Every innovation generates its own debate and questioning. Non-fungible tokens (NFTs) are no exception. This new form of cryptographic asset represented, in its early days, works of art such as paintings or music. The question of their legal status was already the subject of intense debate. But, with the emergence of projects like Axie Infinity, NFTs have gone beyond the artistic category and the question of taxation associated with these assets is beginning to be raised with acuity throughout the world.
Axie Infinity, the new gaming and NFT phenomenon
Axie Infinity is a game developed by Sky Mavis, based in Vietnam. It is an online adventure game that requires players to purchase NFTs to play. These same players can also earn tokens when they win games on the game. The concept of Axie Infinity is simple, players purchase Axies in the form of NFTs, then these digital creatures (quite similar to well-fed Pokemon) are raised and trained. Once an Axie is well trained, the player finds themselves able to take part in battles allowing them to earn cryptocurrency rewards or resell their Axie in hopes of a higher value.
Since the beginning of the summer, Axie Infinity and its two native tokens, Small Love Potion (SLP) and Axis Infinity Shards (AXS) are all the rage. In fact, Axie Infinity is the NFT project that has generated the most sales, surpassing even the popular CryptoPunk. In addition, the Axie Infinity blockchain is the protocol that has generated the most revenue in fees with $515 million over the last 3 months, nearly double the fees paid on the Ethereum network.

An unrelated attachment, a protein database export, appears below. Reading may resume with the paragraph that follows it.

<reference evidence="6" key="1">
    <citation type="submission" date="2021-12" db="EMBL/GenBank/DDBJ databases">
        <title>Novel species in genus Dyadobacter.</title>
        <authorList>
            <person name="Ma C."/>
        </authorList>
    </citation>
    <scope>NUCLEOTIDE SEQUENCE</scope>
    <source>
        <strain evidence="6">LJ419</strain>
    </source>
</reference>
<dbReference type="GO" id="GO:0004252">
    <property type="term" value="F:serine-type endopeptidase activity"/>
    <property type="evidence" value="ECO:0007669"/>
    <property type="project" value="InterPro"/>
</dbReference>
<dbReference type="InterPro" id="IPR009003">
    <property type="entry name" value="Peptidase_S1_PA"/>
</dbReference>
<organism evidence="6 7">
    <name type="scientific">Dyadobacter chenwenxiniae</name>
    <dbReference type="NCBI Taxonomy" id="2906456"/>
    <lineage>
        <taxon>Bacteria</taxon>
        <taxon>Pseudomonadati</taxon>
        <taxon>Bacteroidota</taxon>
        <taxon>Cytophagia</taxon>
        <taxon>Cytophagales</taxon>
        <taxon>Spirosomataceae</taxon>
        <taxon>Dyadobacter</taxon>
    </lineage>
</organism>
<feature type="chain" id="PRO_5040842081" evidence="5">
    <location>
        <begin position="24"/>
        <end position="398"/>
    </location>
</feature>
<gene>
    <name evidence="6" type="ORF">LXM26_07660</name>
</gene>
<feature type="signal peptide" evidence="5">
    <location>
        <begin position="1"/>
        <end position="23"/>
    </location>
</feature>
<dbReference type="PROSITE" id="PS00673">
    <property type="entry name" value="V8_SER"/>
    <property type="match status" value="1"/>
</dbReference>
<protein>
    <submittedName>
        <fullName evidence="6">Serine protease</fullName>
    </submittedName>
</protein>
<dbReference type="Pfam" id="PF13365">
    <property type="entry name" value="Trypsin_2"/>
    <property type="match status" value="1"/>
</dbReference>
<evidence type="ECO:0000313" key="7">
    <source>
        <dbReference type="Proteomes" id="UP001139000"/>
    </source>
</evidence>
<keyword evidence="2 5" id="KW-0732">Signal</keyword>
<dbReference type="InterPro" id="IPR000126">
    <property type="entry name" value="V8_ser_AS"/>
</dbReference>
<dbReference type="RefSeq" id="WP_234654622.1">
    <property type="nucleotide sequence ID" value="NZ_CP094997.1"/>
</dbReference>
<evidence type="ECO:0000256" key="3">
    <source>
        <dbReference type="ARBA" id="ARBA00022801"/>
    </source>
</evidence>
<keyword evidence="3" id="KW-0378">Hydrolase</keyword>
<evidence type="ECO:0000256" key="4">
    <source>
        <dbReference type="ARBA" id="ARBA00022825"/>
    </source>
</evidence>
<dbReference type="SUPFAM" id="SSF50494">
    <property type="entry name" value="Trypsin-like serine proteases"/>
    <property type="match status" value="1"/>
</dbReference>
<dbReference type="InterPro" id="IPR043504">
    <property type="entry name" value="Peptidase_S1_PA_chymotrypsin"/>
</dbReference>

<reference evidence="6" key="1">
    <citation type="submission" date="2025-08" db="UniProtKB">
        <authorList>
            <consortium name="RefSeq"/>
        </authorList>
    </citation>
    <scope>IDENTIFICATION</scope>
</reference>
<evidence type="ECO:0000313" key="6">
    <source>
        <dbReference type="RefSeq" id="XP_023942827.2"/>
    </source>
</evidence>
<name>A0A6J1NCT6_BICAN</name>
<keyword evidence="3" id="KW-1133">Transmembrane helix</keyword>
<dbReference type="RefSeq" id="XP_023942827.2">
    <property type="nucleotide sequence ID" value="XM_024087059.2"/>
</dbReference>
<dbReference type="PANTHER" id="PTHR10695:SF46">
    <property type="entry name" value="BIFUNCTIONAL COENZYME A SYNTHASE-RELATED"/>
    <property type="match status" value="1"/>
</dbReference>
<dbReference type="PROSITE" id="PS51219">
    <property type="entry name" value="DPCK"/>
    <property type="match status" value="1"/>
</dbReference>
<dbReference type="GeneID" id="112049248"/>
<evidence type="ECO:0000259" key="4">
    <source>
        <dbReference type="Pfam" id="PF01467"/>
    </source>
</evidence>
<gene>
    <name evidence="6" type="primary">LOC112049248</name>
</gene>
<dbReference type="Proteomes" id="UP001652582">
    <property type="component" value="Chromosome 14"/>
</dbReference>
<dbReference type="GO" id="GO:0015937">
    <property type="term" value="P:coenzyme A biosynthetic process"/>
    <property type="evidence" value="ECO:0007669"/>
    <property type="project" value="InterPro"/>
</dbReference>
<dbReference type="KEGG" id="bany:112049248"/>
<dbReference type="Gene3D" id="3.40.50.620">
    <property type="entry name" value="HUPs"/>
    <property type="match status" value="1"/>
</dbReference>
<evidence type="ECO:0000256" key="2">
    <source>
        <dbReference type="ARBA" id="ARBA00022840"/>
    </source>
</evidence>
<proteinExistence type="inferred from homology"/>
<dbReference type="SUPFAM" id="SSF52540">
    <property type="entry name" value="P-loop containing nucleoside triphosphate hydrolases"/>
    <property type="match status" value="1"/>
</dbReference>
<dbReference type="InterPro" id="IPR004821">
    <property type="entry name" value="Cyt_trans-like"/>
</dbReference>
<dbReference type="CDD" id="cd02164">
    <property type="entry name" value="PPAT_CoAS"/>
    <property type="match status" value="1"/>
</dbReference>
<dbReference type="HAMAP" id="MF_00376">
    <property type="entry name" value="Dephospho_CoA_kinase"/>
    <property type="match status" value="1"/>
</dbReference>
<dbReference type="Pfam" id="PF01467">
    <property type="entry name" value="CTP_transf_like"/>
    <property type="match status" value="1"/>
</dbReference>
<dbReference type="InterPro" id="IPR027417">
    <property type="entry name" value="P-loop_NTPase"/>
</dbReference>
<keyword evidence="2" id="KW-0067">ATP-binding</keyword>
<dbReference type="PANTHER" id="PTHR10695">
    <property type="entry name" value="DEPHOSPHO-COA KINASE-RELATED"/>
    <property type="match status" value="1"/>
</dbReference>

This spectacular craze is necessarily reflected in the prices of SLP and AXS, which have soared this summer. The SLP has risen more than 900% since May 1, 2021, while the AXS has risen more than 2,000% over the same period. And, it just so happens that 40% of the users of this protocol live in the Philippines. Indeed, the country’s economy is moribund and gambling has become an excellent source of income for Filipinos, which does not please the authorities.
Philippines wants to tax Axie Infinity users’ earnings
According to the Manila Bulletin, the Department of finance (DOF) of the Philippines is now considering taxing Sky Mavis, the operator of the Axie Infinity universe. This is because the government considers the profits made by blockchain-based gaming companies to be taxable in the country.
But the Philippines’ fiscal ambitions do not stop there. Indeed, the authorities are also studying a possible taxation of the gains made by Axis users. Antonette Tiono, Secretary of Finance, admits that the legal classification of Axis is not yet clear. Indeed, the question of whether Axies are a currency or a financial asset is still undecided in the Philippines:
“Cryptocurrencies are assets, so they are already taxable in the Philippines. What kind of tax applies? Certainly capital gains are subject to income tax […] Is it a security? Is it a currency? These are the elements that will help us define the taxation rules. But, regardless of how they are classified, they will be subject to income tax.”Antonette Tiono, Philippine Secretary of Finance
As you can see, regardless of the classification assigned to Axies, users will have to report capital gains on Axie sales. But even if these gains are now considered taxable, a mechanism to determine the taxable amount and how to tax them is yet to be determined. Tionko is relying on the Philippine Securities and Exchange Commission (SEC) and the Bangko Sentral ng Pilipinas (BSP) to define the tax framework.